Curiosity Challenges Received Wisdom and Drives Life | UTOKYO VOICES 007

February 16, 2018

Curiosity Challenges Received Wisdom and Drives Life

Curiosity as the driving force of life—this pretty much sums up Ishida’s life as a researcher. As a child, Ishida lived in close proximity to the University of Tokyo’s famous Akamon (Red Gate), and from his home he could hear the clamor of the student movement.

When riot police entered the Yasuda Auditorium on January 19, 1969, Ishida was a student at the nearby junior high school. School closed for the day, leaving him wondering what had happened and evoking in him a desire to find out, and it was this curiosity that led to his career as a researcher.

During his first year at senior high school, in an effort to find out what was happening, Ishida read Shakaikagaku no Hoho (Social Science Methodology) by Hisao Otsuka and Shakai Ninshiki no Ayumi (A History of Social Recognition) by Yoshihiko Uchida, both published in the Iwanami Shinsho series, as well as classics by thinkers such as Marx and Weber, and took part in demonstrations. The more action he took and the more books he read, the deeper his curiosity and desire to study and find out more became. After graduating from university in Japan, he studied at Harvard University in the United States.

Ishida was also influenced by his father, Takeshi Ishida, a prominent political scientist. His background led to him studying sociometrics, but he found himself being compared to his father and this, together with the lack of quantitative analysis in sociology in Japan, motivated him to study in the US. Many people struggle with language issues when studying overseas, but Ishida had lived in the US for two years as an elementary school student and does not recall struggling with English.

Ishida states in a matter-of-fact way that he never thought about getting a job or wanting to be a researcher. Rather, his curiosity was further stimulated by meeting and studying under Otis Dudley Duncan, a pioneer in quantitative sociology, and he found himself working as a researcher, pursuing his desire to find out more. His interest in disparity, a theme he has spent many years researching, stems from the impact of the student movement he encountered in junior high school and his eagerness to find out the cause of inequality.

As globalization progresses, disparities have become more apparent, and the need to eliminate disparities has become more pressing. Ishida started investigating the cause of disparities in the 1980s, an era in which the issue received no attention. It is natural to get the impression that disparities have widened if you listen to media reports that one percent of the rich have more than half of the world’s wealth, and that the income disparity between regular and non-regular employees is widening.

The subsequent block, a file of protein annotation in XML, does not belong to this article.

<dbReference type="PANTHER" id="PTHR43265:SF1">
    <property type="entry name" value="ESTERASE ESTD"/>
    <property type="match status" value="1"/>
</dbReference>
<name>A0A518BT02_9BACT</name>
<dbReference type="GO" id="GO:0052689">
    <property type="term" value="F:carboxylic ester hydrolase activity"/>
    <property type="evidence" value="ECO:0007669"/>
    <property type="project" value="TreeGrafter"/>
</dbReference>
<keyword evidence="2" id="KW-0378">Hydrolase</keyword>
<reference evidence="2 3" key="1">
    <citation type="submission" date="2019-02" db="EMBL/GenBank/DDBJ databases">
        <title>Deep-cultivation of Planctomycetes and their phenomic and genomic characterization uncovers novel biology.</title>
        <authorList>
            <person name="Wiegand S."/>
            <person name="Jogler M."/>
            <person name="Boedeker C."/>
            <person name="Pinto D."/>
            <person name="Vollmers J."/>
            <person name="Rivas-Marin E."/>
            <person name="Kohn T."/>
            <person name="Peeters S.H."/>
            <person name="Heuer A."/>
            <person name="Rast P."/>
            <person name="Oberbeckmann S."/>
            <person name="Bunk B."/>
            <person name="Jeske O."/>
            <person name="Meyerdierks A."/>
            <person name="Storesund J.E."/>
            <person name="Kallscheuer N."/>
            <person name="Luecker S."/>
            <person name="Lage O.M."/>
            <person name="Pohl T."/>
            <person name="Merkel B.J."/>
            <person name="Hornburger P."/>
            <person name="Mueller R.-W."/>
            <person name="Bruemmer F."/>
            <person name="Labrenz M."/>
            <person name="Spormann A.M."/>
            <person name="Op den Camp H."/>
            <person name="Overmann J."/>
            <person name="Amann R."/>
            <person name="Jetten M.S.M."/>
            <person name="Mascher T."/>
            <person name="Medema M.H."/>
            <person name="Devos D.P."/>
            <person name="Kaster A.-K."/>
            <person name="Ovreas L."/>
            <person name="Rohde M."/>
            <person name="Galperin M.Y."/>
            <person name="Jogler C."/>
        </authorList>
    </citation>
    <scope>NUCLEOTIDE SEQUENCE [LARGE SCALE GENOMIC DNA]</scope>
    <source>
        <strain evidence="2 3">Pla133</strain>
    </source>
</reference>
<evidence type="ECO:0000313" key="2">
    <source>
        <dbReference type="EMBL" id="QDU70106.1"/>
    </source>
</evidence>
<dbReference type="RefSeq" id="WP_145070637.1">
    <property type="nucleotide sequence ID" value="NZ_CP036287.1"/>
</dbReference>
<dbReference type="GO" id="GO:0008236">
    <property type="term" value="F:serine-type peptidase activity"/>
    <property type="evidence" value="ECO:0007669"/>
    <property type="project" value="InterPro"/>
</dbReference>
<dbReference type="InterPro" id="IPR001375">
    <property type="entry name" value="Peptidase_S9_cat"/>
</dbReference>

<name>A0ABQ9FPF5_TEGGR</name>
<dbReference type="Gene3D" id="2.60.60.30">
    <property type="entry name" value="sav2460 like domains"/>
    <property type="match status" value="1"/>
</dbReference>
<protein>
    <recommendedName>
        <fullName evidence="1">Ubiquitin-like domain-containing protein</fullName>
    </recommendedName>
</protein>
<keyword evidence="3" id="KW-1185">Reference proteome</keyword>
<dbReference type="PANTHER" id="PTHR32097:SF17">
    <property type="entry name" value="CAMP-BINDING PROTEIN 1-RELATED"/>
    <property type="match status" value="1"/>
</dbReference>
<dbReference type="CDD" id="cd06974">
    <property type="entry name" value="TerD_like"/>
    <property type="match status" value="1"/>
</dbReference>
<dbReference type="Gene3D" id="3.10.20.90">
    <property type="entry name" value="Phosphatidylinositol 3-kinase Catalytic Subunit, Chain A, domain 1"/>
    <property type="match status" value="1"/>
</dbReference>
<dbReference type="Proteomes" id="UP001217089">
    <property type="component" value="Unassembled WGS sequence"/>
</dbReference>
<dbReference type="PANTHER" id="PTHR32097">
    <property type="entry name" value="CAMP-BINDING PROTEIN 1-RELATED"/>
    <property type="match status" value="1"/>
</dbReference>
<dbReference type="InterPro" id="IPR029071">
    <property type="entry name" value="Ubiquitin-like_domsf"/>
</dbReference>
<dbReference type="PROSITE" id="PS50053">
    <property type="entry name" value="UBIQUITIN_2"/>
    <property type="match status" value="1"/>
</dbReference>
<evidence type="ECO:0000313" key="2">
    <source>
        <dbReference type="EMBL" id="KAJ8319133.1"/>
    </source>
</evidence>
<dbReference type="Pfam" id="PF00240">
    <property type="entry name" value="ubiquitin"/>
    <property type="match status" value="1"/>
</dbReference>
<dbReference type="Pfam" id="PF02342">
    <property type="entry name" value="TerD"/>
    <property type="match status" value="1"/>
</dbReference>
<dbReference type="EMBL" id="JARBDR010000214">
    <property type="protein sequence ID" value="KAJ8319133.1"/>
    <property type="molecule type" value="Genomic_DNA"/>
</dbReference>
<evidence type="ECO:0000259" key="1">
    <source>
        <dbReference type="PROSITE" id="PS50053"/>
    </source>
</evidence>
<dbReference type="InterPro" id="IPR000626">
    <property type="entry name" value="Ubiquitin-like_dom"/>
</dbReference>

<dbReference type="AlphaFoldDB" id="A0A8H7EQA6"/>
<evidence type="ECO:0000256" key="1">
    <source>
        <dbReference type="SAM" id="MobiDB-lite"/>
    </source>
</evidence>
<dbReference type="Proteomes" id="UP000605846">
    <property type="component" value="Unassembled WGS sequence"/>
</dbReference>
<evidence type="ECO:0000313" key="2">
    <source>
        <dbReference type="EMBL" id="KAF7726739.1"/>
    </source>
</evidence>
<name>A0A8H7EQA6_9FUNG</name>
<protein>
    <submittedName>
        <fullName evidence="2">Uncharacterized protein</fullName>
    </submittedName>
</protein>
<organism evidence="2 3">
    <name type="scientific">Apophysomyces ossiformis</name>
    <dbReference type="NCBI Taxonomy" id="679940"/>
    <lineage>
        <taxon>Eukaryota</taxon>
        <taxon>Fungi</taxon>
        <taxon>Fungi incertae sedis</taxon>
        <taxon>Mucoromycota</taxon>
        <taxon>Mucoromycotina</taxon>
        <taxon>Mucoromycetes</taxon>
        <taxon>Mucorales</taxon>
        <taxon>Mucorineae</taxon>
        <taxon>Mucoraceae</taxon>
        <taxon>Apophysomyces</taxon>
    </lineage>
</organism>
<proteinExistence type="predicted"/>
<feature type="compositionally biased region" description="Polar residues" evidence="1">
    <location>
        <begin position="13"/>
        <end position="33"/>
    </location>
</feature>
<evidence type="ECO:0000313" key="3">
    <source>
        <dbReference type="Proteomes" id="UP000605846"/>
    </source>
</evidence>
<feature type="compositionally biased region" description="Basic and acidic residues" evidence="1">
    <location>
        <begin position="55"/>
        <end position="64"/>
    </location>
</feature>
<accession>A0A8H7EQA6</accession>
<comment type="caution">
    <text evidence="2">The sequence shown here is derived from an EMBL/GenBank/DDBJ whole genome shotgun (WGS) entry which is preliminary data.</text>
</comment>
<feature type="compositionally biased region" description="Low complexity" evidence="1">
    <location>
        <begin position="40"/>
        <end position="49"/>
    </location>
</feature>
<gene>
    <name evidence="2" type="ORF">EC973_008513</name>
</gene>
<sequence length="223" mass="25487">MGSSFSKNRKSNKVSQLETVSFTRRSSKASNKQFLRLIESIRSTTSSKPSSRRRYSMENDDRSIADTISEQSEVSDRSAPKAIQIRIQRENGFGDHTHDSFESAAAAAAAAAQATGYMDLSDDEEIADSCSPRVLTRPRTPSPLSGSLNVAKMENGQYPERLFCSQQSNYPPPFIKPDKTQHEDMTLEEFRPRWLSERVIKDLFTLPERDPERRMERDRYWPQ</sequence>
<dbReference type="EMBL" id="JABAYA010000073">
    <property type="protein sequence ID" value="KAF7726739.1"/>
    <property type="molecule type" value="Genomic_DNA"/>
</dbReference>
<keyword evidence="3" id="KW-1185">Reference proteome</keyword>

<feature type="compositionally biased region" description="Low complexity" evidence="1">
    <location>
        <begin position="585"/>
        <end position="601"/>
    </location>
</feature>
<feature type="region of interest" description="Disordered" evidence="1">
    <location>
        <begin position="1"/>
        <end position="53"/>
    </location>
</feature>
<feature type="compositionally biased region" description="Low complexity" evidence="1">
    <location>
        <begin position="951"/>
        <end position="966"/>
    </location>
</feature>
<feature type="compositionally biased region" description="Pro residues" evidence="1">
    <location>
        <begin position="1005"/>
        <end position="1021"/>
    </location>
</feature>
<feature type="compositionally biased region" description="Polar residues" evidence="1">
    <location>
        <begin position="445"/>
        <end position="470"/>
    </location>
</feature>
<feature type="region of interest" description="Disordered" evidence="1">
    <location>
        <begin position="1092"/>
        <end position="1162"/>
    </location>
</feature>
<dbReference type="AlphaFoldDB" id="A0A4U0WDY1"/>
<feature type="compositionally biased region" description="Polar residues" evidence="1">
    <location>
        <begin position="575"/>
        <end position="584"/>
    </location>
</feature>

However, a recent survey by Ishida reached a conclusion that goes against the received wisdom. “Since the 1990s in Japan, the initial disparity visible in the home environment into which a person is born neither expands nor contracts during the course of that person’s life. The existent disparity merely continues.” [Refer to “Kakusa no Rensa to Wakamono Series 1 Kyoiku to Career (Education and Careers, Volume 1 of the “Disparity Chain and Young People” Series) published in March 2017 by Keiso Shobo.]

Ishida talks of being able to contribute to the formulation of policy priorities: “Given that the disparity has been maintained between the generations, it is clear that support is needed at an early age. So rather than making higher education free, correcting inequalities in education for infants should contribute to reducing disparities in the future.”

Quantitative sociology is a straightforward field that handles vast quantities of data. What makes it fascinating is its ability to break through the received wisdom using facts (data) obtained by continuously tracking the lives of individuals.

“Surveys are public property. Research is not a hobby; it’s a way of life. The motivation and curiosity to learn are the most important traits for researchers.” Ishida’s curiosity does not show any sign of waning.


An encounter with Otis Dudley Duncan, author of The American Occupational Structure (pictured), a classic work on stratified research, and a pioneer in quantitative sociology, led to Ishida making comparative quantitative analysis the theme of his doctoral thesis. His thesis became the basis of his first book, Social Mobility in Contemporary Japan (1993), which is considered a milestone in his life as a researcher.



Ishida’s research policy. While research results are sometimes used in national policy and can improve society, he places more emphasis on the process rather than the results. “I am still motivated to understand things I do not know,” he says. [Text: Katei wo taisetsu ni (“Value the process”).]

Hiroshi Ishida
Graduated from Department of Sociology, Sophia University in March 1979; received Ph.D. from Graduate School of Harvard University (US) in 1986. Researcher at St. Antony’s College and Nuffield College, University of Oxford (UK) from 1985. Assistant professor and associate professor at Department of Sociology, Columbia University (US) from 1989, and appointed assistant professor in 1995 and as a professor in 1999 at the Institute of Social Science, the University of Tokyo. Director of the Institute of Social Science from 2012 to 2015, during which period he spent time as a visiting researcher at the University of Michigan, Yale University, and Harvard University (US).

Interview date: November 10, 2017
Interview/text: Tsutomu Sahara. Photos: Takuma Imamura.

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